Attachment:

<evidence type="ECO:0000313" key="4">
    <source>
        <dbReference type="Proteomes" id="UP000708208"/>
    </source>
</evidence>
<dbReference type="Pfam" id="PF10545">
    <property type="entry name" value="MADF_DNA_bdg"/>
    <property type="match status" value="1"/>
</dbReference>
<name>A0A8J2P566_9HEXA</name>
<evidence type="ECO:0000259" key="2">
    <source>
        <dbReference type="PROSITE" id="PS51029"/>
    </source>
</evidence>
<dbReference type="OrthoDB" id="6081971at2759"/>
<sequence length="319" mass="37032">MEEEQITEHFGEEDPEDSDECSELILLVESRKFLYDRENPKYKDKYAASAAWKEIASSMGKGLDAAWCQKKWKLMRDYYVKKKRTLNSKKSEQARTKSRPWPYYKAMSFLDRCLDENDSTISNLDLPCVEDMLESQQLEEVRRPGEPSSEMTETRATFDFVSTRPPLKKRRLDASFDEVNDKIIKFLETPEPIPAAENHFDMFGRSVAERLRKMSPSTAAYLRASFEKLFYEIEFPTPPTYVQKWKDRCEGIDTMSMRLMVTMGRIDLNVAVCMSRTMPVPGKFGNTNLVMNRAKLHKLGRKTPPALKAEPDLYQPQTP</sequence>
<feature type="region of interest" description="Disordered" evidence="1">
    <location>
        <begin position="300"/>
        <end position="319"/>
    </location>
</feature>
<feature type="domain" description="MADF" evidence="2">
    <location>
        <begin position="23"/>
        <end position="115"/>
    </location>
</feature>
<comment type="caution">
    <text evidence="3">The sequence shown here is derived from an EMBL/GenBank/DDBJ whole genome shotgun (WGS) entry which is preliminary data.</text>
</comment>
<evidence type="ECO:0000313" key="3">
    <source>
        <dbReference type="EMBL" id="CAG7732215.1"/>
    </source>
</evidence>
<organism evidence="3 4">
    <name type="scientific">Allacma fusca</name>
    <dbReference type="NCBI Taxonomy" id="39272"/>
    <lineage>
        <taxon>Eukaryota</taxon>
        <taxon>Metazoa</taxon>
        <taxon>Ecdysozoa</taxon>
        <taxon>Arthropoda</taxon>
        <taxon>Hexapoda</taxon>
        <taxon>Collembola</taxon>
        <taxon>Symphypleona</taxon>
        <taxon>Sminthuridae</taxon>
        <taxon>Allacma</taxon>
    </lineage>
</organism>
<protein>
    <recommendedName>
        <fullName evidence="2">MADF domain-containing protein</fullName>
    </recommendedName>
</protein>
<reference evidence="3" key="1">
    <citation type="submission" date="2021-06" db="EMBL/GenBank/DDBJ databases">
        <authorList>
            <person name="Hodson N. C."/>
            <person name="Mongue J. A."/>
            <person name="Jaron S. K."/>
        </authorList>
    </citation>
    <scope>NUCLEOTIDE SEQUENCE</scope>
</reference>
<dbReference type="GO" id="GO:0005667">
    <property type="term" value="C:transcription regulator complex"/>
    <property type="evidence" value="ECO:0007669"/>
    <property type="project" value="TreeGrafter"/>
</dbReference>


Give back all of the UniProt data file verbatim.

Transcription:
<evidence type="ECO:0000313" key="4">
    <source>
        <dbReference type="Proteomes" id="UP000708208"/>
    </source>
</evidence>
<dbReference type="Pfam" id="PF10545">
    <property type="entry name" value="MADF_DNA_bdg"/>
    <property type="match status" value="1"/>
</dbReference>
<name>A0A8J2P566_9HEXA</name>
<evidence type="ECO:0000259" key="2">
    <source>
        <dbReference type="PROSITE" id="PS51029"/>
    </source>
</evidence>
<dbReference type="OrthoDB" id="6081971at2759"/>
<sequence length="319" mass="37032">MEEEQITEHFGEEDPEDSDECSELILLVESRKFLYDRENPKYKDKYAASAAWKEIASSMGKGLDAAWCQKKWKLMRDYYVKKKRTLNSKKSEQARTKSRPWPYYKAMSFLDRCLDENDSTISNLDLPCVEDMLESQQLEEVRRPGEPSSEMTETRATFDFVSTRPPLKKRRLDASFDEVNDKIIKFLETPEPIPAAENHFDMFGRSVAERLRKMSPSTAAYLRASFEKLFYEIEFPTPPTYVQKWKDRCEGIDTMSMRLMVTMGRIDLNVAVCMSRTMPVPGKFGNTNLVMNRAKLHKLGRKTPPALKAEPDLYQPQTP</sequence>
<feature type="region of interest" description="Disordered" evidence="1">
    <location>
        <begin position="300"/>
        <end position="319"/>
    </location>
</feature>
<feature type="domain" description="MADF" evidence="2">
    <location>
        <begin position="23"/>
        <end position="115"/>
    </location>
</feature>
<comment type="caution">
    <text evidence="3">The sequence shown here is derived from an EMBL/GenBank/DDBJ whole genome shotgun (WGS) entry which is preliminary data.</text>
</comment>
<evidence type="ECO:0000313" key="3">
    <source>
        <dbReference type="EMBL" id="CAG7732215.1"/>
    </source>
</evidence>
<organism evidence="3 4">
    <name type="scientific">Allacma fusca</name>
    <dbReference type="NCBI Taxonomy" id="39272"/>
    <lineage>
        <taxon>Eukaryota</taxon>
        <taxon>Metazoa</taxon>
        <taxon>Ecdysozoa</taxon>
        <taxon>Arthropoda</taxon>
        <taxon>Hexapoda</taxon>
        <taxon>Collembola</taxon>
        <taxon>Symphypleona</taxon>
        <taxon>Sminthuridae</taxon>
        <taxon>Allacma</taxon>
    </lineage>
</organism>
<protein>
    <recommendedName>
        <fullName evidence="2">MADF domain-containing protein</fullName>
    </recommendedName>
</protein>
<reference evidence="3" key="1">
    <citation type="submission" date="2021-06" db="EMBL/GenBank/DDBJ databases">
        <authorList>
            <person name="Hodson N. C."/>
            <person name="Mongue J. A."/>
            <person name="Jaron S. K."/>
        </authorList>
    </citation>
    <scope>NUCLEOTIDE SEQUENCE</scope>
</reference>
<dbReference type="GO" id="GO:0005667">
    <property type="term" value="C:transcription regulator complex"/>
    <property type="evidence" value="ECO:0007669"/>
    <property type="project" value="TreeGrafter"/>
</dbReference>